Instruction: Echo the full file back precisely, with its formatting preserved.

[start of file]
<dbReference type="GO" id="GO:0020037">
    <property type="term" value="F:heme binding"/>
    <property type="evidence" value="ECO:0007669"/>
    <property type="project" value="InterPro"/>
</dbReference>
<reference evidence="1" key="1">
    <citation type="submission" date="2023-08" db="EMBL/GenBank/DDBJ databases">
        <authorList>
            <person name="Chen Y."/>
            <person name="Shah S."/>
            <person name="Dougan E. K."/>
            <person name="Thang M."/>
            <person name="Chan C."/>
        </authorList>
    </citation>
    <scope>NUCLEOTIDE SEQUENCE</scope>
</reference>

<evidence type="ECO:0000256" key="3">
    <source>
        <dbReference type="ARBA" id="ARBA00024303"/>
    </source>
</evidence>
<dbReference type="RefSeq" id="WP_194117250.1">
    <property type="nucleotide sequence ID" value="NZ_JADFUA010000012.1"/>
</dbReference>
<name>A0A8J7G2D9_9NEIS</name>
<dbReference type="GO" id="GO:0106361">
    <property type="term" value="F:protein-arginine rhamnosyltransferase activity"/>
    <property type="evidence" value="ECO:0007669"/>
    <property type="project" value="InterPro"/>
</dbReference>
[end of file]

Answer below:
<dbReference type="GO" id="GO:0020037">
    <property type="term" value="F:heme binding"/>
    <property type="evidence" value="ECO:0007669"/>
    <property type="project" value="InterPro"/>
</dbReference>
<reference evidence="1" key="1">
    <citation type="submission" date="2023-08" db="EMBL/GenBank/DDBJ databases">
        <authorList>
            <person name="Chen Y."/>
            <person name="Shah S."/>
            <person name="Dougan E. K."/>
            <person name="Thang M."/>
            <person name="Chan C."/>
        </authorList>
    </citation>
    <scope>NUCLEOTIDE SEQUENCE</scope>
</reference>

<evidence type="ECO:0000256" key="3">
    <source>
        <dbReference type="ARBA" id="ARBA00024303"/>
    </source>
</evidence>
<dbReference type="RefSeq" id="WP_194117250.1">
    <property type="nucleotide sequence ID" value="NZ_JADFUA010000012.1"/>
</dbReference>
<name>A0A8J7G2D9_9NEIS</name>
<dbReference type="GO" id="GO:0106361">
    <property type="term" value="F:protein-arginine rhamnosyltransferase activity"/>
    <property type="evidence" value="ECO:0007669"/>
    <property type="project" value="InterPro"/>
</dbReference>